Rude Employees, Missing Packages, Bad Service: Why Customers Ditch Stores
Retail has always been a tough game, and increasing demands on brick-and-mortar to differentiate from e-commerce has only made it harder. With more options than ever before, consumers have their pick of the litter, online and offline. Bad experience at one store? Plenty more to try instead.
But what drives away customers? Qualtrics recently conducted a study, the Retail Pain Index, of more than 1,000 adults across the U.S. to find out what kinds of things make for a bad customer experience and what makes for a good one. The three most frustrating things to retail shoppers are rude employees, missing packages and bad customer service.
Rude Employees Top the List
In brick-and-mortar stores, encountering rude employees topped the list of negative experiences, with 77 percent of respondents naming that as the most bothersome aspect of shopping. Over half of respondents also complained about prices being higher than expected, the store being disorganized, limited product selection, and lengthy checkout lines.
The lack of front-facing employees didn’t make online stores immune from rubbing customers wrong. The vast majority (83 percent) said a shipment never arriving was the worst aspect of online shopping, with about three-quarters also listing fake reviews and items not looking like the photo online as other top complaints. Having low-quality images also irritated customers, as did technical errors such as pages loading slowly and shopping carts emptied by a glitch.
Online and in-store shopping did share a common complaint with respondents: more than half expressed frustration with items being out of stock.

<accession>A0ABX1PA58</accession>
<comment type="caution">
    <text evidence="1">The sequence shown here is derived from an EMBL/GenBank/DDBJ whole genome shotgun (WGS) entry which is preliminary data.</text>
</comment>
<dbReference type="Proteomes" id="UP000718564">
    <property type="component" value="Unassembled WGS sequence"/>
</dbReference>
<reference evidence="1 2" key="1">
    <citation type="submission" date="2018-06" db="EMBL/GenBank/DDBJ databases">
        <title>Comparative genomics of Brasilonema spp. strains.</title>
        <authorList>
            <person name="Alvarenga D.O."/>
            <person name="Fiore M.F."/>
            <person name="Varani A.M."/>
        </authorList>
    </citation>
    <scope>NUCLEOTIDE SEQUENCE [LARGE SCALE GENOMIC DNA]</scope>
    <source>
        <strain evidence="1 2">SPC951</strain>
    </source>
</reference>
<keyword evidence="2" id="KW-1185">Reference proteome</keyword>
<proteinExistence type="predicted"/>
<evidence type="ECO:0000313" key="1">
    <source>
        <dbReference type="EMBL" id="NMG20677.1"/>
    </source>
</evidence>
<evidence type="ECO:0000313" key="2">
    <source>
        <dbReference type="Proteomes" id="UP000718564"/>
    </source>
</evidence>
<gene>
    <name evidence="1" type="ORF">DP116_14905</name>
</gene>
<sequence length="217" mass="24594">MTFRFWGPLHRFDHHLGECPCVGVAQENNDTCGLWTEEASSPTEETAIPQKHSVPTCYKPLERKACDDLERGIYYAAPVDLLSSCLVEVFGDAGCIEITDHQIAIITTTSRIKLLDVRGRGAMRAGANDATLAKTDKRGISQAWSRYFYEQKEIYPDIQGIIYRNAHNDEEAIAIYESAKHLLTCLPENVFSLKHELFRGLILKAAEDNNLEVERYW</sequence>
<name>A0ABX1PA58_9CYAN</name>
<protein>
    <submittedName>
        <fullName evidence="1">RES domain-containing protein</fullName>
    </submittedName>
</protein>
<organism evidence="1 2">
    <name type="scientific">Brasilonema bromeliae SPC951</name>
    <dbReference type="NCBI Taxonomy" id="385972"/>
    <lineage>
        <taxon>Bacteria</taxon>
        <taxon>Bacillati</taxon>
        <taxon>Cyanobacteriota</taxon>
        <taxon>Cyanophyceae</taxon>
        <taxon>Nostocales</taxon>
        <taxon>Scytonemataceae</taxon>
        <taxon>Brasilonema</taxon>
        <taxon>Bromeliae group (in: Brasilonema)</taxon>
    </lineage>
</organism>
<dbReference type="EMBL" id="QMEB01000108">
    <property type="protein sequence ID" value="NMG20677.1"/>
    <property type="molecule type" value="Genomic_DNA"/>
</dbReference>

Beyond merely angering a customer base, these common irritants can have real consequences. A shipment never arriving from an online store would prompt 55 percent of respondents to take their business elsewhere, while nearly one-third said they would be turned away by fake reviews or items not looking like their online photo.
In-store shoppers were somewhat more forgiving, with less than 20 percent saying irritants like disorganized stock, prices being higher than expected, limited product selection and unknowledgeable employees would make them look elsewhere. Rude employees, however, were a bigger issue, with 42 percent of respondents saying that would make them find a new place to shop.
The proportion of people saying rude employees was a retail deal breaker differed among demographics. Women were more bothered by it than men (42 percent to 37 percent, respectively), and respondents on the West Coast were more apt to call it quits than those on the East Coast (50 percent to 35 percent, respectively).
The study also found reasons shoppers keep coming back. More than half of in-store shoppers cited the ability to try something on or test an item’s functionality as the thing they like most about in-store shopping. Another 42 percent said they liked getting out of the house. Other points in favor of the in-store experience is the access to employees for assistance or advice, the ability to shop with family or friends, and the element of serendipity — i.e., finding products they wouldn’t have seen otherwise or at unexpectedly low prices.
Conversely, consumers opted for online shopping for the larger product selection, not having to wait in lines, anticipating a purchase’s arrival, and being able to shop from the comfort of their home (or anywhere else).
Although the nature of shopping has evolved with the internet, the results of the study suggest not everything has changed. It’s still all about managing experiences, whether online or in-store, and employees are key to that. One big step in the right direction is to focus on training new employees, and to have regular training with seasoned employees to keep everyone on the same page and apprised of any policy, store or merchandise changes. You can also use those regular meetings as a chance to review customer feedback and discuss ways to help improve the customer experience.
Building a team of strong store associates and salespeople is an investment on par with — or even above — any other effort to improve a retail store, online or offline. Good service and a customer-focused attitude is a good foundation to attract consumers and keep them coming back.
Mike Maughan is the head of brand growth and global insights at Qualtrics, a research and experience software company.
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